For example, client A is looking to move home, they’re currently living in a property worth around £300,000 and are looking to downsize. They can’t sell their house straight away but they’ve found a property that’s perfect for them which is on the market for £200,000. They are waiting for their current their property to sell and need to use the equity in the property. They take out a bridging loan for £200,000 with an interest rate of 1% to purchase the new property. Their property sells three months later, and they can pay off their bridging loan in full. The bridging loan has cost them £6,000 in total interest and they have save themselves the hassle of taking out a mortgage which would have slowed them down causing them to miss out on the property they wanted. In a scenario like this, a bridging loan is a perfect option to secure the purchase of a property quickly without having already agreed a sale on a property you currently own.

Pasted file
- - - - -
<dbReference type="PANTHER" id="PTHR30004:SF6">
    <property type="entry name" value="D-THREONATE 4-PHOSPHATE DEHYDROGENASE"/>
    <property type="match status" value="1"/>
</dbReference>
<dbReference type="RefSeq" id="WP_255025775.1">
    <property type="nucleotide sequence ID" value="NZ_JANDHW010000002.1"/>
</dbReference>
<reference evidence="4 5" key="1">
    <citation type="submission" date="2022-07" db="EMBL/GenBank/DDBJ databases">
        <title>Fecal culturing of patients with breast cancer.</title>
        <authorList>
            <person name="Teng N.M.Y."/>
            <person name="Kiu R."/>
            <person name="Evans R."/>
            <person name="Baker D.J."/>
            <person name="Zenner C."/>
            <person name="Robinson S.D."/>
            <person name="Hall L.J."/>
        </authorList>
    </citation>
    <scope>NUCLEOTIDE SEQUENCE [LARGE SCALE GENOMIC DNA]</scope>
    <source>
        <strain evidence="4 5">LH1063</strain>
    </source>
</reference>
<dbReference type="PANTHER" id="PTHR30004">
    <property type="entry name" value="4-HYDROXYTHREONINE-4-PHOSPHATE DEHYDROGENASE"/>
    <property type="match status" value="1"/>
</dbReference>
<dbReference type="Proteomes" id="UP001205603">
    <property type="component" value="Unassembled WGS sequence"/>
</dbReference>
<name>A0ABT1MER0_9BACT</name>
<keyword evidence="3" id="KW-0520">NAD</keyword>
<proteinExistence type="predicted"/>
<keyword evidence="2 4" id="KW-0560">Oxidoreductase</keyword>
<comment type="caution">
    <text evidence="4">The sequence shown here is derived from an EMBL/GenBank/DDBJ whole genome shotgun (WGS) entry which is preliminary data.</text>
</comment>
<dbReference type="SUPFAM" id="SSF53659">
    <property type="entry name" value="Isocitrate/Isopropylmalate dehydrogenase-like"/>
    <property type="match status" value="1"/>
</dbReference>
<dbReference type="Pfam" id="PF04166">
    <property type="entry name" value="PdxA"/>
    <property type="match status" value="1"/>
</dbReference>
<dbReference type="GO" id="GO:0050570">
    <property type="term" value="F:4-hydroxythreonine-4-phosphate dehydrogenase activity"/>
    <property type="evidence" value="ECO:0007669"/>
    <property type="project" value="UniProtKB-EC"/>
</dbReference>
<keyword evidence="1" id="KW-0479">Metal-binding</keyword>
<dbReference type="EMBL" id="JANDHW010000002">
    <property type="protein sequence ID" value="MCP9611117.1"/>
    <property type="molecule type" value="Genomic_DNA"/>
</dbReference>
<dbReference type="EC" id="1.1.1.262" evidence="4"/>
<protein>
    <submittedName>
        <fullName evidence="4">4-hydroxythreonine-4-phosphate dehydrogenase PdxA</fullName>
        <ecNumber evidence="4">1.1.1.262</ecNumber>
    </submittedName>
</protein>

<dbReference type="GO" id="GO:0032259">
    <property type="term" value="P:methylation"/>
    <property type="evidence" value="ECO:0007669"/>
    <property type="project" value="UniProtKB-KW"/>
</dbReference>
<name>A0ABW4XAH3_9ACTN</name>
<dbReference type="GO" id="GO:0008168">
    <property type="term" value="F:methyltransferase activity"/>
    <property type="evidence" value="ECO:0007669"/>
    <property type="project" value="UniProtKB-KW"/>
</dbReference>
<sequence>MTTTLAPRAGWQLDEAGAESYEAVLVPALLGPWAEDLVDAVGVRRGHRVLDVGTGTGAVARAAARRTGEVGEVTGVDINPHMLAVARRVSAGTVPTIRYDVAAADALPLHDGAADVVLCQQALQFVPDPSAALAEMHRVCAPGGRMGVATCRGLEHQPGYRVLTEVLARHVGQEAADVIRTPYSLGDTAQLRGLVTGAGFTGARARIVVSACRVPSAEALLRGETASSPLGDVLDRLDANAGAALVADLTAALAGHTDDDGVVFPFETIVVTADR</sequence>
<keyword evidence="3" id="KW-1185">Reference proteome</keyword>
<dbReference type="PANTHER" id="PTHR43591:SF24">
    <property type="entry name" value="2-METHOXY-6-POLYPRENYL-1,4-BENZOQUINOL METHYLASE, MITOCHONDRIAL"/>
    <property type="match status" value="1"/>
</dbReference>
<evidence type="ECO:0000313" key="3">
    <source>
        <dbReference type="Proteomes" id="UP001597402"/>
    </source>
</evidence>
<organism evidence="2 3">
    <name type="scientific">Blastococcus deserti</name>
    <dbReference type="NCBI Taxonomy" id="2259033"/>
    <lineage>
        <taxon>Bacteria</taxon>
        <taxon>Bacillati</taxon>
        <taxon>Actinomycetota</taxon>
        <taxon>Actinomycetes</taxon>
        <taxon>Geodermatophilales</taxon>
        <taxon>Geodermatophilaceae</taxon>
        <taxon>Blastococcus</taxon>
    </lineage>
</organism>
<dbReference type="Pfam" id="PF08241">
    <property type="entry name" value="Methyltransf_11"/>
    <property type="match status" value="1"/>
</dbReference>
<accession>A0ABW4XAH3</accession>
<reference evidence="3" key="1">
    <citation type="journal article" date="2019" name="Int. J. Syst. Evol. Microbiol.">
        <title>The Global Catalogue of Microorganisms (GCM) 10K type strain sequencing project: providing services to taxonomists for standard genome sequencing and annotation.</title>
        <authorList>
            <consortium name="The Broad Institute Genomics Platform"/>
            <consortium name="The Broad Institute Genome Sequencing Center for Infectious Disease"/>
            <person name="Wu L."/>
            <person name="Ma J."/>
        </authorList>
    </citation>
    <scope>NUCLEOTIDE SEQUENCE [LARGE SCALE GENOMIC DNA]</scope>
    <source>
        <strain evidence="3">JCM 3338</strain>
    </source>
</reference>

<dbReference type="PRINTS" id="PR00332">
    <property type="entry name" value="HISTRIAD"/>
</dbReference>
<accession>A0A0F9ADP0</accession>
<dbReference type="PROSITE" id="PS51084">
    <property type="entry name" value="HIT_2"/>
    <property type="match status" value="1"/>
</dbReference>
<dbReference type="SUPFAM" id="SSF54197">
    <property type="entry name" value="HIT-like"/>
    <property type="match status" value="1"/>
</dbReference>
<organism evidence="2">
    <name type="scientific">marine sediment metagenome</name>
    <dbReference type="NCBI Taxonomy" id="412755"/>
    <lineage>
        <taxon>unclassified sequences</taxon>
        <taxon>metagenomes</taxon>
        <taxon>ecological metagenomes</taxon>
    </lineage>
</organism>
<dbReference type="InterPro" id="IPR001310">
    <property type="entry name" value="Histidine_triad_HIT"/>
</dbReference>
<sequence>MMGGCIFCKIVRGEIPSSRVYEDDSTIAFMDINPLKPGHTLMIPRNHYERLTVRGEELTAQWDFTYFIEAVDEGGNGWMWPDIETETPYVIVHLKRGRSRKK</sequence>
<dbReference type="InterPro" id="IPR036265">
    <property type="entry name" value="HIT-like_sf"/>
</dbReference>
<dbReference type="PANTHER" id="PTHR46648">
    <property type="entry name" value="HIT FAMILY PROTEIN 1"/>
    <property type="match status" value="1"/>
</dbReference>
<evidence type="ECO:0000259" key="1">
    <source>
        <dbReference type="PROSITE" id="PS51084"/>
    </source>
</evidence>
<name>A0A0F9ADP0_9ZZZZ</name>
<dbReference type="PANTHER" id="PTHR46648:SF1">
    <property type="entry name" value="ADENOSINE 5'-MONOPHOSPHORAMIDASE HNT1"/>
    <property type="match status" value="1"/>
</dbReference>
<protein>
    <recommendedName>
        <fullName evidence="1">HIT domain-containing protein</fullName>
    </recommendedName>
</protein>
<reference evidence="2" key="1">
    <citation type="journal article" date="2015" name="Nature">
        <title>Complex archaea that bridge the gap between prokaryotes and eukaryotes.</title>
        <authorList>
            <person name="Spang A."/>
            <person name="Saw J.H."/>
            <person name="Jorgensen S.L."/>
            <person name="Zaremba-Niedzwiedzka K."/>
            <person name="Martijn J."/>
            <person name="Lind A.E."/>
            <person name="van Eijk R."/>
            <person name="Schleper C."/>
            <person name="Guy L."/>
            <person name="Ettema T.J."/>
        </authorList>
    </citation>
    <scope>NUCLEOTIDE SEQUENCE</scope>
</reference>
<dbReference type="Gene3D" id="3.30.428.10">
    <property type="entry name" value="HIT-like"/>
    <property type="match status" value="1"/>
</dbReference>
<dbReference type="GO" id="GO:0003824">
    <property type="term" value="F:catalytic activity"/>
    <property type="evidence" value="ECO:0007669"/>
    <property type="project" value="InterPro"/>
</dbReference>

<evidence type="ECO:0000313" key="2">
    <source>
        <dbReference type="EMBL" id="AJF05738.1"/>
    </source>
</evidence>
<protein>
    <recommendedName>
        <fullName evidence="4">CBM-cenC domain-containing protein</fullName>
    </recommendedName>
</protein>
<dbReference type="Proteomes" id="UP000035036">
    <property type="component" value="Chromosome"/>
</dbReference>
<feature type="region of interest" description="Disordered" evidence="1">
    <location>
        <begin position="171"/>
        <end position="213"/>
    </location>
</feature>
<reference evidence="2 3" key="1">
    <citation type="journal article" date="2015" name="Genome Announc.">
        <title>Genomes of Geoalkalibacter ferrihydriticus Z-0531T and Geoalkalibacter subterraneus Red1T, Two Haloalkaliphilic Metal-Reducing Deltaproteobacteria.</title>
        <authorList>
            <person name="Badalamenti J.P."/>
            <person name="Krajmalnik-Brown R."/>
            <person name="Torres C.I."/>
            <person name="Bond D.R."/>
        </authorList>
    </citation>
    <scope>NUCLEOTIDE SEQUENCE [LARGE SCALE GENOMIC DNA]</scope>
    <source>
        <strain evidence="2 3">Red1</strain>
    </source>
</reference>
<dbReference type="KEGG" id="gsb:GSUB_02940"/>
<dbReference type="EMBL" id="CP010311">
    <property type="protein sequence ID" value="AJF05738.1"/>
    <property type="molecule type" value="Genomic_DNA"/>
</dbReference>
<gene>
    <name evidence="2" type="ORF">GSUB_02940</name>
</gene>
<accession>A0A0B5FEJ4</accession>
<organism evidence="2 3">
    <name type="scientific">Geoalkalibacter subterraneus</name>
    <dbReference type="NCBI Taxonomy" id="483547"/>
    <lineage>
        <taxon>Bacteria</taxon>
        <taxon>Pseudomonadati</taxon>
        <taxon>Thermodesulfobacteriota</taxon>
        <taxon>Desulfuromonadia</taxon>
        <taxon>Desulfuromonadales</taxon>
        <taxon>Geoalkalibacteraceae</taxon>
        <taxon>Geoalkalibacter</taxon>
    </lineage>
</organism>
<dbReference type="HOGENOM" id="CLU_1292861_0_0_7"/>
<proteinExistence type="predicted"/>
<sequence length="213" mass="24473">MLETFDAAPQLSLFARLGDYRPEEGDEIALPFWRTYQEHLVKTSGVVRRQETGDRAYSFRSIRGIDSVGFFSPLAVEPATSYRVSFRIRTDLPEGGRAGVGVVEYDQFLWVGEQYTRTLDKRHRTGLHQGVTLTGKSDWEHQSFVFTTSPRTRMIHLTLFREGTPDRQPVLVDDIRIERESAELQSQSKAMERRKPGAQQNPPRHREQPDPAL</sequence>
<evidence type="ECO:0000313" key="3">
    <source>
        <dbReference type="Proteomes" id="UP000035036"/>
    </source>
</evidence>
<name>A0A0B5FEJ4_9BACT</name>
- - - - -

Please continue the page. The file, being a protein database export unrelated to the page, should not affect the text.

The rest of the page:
Scenario 2: flipping a property

For anyone looking to purchase a property and renovate to resell, a bridging loan can be a quick and easy way to secure the funds you need to purchase and renovate the property.Flipping a House That Is Your Primary Residence

For example, client B is looking to refurbish a property which is on the market for £150,000 and then resell. The property needs £60,000 of refurbishments and it will take around 8 months to complete. He agrees in principle a bridging loan of £210,000 at an interest rate of 1% per month. With a bridging loan he becomes a cash buyer and is able to negotiate the property down to £125,000, so he now takes a bridging loan of £185,000. This loan will be enough to cover the purchase of the property and all the renovations he needs to do. Every month he will pay £1,850 in interest, so the loan will cost him £14,800 in total interest while he spends the 8 months renovating the property. Now that the house is renovated, he sells for £275,000. Now he can pay the loan back in full and he has still made a profit of £75,200 on the property.